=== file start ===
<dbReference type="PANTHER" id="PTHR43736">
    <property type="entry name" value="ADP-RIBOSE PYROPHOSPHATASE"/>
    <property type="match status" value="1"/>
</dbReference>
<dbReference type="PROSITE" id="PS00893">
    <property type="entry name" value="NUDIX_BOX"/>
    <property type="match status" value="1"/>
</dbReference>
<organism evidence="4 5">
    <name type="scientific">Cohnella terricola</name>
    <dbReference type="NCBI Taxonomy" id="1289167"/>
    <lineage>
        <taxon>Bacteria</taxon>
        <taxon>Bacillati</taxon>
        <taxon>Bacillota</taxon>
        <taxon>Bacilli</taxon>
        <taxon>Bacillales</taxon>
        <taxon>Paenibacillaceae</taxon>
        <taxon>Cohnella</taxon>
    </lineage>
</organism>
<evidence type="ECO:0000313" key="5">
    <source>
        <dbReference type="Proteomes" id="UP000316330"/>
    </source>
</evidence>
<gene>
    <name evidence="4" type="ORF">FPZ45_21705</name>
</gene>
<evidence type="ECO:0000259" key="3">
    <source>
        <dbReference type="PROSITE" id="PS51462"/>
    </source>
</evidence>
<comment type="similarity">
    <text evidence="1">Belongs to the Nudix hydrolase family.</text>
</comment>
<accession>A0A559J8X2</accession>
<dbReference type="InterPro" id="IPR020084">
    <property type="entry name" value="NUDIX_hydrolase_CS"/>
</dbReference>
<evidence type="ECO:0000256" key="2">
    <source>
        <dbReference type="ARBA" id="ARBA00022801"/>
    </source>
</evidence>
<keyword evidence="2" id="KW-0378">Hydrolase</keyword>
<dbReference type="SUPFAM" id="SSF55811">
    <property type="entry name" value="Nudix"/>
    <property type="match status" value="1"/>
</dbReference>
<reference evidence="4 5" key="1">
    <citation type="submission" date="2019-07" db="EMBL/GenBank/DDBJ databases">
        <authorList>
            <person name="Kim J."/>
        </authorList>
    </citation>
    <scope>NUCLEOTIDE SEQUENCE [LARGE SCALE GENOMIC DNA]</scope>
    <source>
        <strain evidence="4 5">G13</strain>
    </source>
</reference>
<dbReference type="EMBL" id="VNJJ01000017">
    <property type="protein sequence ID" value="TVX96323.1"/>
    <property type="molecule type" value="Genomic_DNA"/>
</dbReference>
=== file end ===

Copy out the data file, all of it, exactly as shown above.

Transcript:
<dbReference type="PANTHER" id="PTHR43736">
    <property type="entry name" value="ADP-RIBOSE PYROPHOSPHATASE"/>
    <property type="match status" value="1"/>
</dbReference>
<dbReference type="PROSITE" id="PS00893">
    <property type="entry name" value="NUDIX_BOX"/>
    <property type="match status" value="1"/>
</dbReference>
<organism evidence="4 5">
    <name type="scientific">Cohnella terricola</name>
    <dbReference type="NCBI Taxonomy" id="1289167"/>
    <lineage>
        <taxon>Bacteria</taxon>
        <taxon>Bacillati</taxon>
        <taxon>Bacillota</taxon>
        <taxon>Bacilli</taxon>
        <taxon>Bacillales</taxon>
        <taxon>Paenibacillaceae</taxon>
        <taxon>Cohnella</taxon>
    </lineage>
</organism>
<evidence type="ECO:0000313" key="5">
    <source>
        <dbReference type="Proteomes" id="UP000316330"/>
    </source>
</evidence>
<gene>
    <name evidence="4" type="ORF">FPZ45_21705</name>
</gene>
<evidence type="ECO:0000259" key="3">
    <source>
        <dbReference type="PROSITE" id="PS51462"/>
    </source>
</evidence>
<comment type="similarity">
    <text evidence="1">Belongs to the Nudix hydrolase family.</text>
</comment>
<accession>A0A559J8X2</accession>
<dbReference type="InterPro" id="IPR020084">
    <property type="entry name" value="NUDIX_hydrolase_CS"/>
</dbReference>
<evidence type="ECO:0000256" key="2">
    <source>
        <dbReference type="ARBA" id="ARBA00022801"/>
    </source>
</evidence>
<keyword evidence="2" id="KW-0378">Hydrolase</keyword>
<dbReference type="SUPFAM" id="SSF55811">
    <property type="entry name" value="Nudix"/>
    <property type="match status" value="1"/>
</dbReference>
<reference evidence="4 5" key="1">
    <citation type="submission" date="2019-07" db="EMBL/GenBank/DDBJ databases">
        <authorList>
            <person name="Kim J."/>
        </authorList>
    </citation>
    <scope>NUCLEOTIDE SEQUENCE [LARGE SCALE GENOMIC DNA]</scope>
    <source>
        <strain evidence="4 5">G13</strain>
    </source>
</reference>
<dbReference type="EMBL" id="VNJJ01000017">
    <property type="protein sequence ID" value="TVX96323.1"/>
    <property type="molecule type" value="Genomic_DNA"/>
</dbReference>